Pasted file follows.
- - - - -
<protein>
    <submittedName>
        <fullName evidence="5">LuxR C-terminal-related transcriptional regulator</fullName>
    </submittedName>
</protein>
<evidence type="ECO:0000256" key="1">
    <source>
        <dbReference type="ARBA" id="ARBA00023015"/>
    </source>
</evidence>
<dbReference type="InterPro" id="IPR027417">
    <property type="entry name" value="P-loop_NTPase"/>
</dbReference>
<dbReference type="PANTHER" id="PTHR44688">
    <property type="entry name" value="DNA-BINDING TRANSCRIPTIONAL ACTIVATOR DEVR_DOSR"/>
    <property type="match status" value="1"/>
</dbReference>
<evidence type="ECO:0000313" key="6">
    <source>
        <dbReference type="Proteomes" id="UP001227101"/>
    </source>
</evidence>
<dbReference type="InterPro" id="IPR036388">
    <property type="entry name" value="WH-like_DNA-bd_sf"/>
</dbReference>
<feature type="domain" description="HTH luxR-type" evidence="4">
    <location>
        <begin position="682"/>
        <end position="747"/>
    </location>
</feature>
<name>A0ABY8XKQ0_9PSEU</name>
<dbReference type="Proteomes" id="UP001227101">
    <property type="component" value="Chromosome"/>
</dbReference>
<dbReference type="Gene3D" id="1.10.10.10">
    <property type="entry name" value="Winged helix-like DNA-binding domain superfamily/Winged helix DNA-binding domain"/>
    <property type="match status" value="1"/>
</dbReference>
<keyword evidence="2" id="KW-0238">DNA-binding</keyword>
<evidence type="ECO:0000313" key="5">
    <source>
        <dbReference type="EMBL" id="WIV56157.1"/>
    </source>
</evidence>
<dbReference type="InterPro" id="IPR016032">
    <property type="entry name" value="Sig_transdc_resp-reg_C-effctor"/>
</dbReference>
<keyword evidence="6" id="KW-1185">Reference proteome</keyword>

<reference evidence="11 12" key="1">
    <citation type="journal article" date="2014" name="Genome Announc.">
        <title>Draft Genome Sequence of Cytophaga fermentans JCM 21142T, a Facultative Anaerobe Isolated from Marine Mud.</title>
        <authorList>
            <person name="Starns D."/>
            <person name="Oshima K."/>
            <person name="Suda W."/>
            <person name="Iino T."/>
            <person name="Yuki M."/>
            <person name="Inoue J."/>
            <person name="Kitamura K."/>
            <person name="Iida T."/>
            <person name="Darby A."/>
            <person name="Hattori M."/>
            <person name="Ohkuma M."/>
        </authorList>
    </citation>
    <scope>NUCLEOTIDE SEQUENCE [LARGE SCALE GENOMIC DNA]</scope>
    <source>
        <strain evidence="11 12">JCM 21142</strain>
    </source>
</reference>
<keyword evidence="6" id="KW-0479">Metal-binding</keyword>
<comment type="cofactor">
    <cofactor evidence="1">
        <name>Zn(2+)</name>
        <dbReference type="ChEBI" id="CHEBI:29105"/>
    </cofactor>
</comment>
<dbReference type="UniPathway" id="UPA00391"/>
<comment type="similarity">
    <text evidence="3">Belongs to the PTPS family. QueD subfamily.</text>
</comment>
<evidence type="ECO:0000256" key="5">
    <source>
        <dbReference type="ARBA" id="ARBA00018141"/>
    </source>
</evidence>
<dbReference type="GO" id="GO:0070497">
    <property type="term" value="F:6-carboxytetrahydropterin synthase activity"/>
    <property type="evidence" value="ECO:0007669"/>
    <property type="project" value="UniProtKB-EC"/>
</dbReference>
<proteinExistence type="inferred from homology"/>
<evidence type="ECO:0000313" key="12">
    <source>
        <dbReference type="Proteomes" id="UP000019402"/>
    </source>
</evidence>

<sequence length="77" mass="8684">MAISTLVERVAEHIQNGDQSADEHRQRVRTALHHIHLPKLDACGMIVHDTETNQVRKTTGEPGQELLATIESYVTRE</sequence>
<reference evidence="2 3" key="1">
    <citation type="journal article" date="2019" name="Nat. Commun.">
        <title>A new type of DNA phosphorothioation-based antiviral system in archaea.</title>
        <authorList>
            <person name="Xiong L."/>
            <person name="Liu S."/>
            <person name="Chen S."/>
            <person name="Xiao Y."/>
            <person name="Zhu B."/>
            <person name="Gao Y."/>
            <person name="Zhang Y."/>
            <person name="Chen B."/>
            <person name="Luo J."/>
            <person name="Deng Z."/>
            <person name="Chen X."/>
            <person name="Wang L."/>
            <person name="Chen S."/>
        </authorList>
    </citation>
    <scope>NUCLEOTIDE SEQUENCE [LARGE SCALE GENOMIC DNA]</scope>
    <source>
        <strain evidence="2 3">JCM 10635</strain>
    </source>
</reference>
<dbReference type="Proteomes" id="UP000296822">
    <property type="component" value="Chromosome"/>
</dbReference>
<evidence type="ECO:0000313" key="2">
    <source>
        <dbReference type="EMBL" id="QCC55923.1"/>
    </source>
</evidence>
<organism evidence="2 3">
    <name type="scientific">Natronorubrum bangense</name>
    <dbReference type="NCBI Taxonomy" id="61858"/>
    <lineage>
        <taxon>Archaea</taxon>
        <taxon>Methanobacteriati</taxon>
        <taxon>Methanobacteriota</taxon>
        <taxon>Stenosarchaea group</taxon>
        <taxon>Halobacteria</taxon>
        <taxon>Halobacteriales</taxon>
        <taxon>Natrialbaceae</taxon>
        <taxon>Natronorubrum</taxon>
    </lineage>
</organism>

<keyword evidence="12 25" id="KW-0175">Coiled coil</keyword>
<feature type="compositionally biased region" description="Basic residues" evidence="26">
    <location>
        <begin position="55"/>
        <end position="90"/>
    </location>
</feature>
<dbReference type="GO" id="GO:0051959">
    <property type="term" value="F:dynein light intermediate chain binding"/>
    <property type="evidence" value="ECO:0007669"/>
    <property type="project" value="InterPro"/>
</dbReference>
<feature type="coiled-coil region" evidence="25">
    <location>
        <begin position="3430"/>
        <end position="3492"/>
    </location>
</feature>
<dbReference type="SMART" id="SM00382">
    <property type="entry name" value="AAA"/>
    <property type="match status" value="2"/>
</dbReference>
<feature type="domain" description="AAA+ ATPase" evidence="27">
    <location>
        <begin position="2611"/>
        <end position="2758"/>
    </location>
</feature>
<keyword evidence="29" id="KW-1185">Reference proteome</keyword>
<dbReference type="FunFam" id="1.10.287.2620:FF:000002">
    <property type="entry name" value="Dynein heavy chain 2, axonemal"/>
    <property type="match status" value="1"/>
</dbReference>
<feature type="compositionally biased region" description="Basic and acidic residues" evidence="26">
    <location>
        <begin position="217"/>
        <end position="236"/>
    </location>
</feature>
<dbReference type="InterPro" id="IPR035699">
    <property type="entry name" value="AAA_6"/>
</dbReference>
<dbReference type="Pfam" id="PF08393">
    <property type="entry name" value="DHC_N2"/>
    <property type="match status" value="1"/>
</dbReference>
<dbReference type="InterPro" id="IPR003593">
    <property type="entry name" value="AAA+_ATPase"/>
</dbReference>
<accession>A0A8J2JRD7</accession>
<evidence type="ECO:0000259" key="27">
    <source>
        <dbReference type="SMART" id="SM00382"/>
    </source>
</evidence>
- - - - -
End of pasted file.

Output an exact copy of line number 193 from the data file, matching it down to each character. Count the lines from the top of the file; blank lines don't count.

    <property type="entry name" value="AAA+_ATPase"/>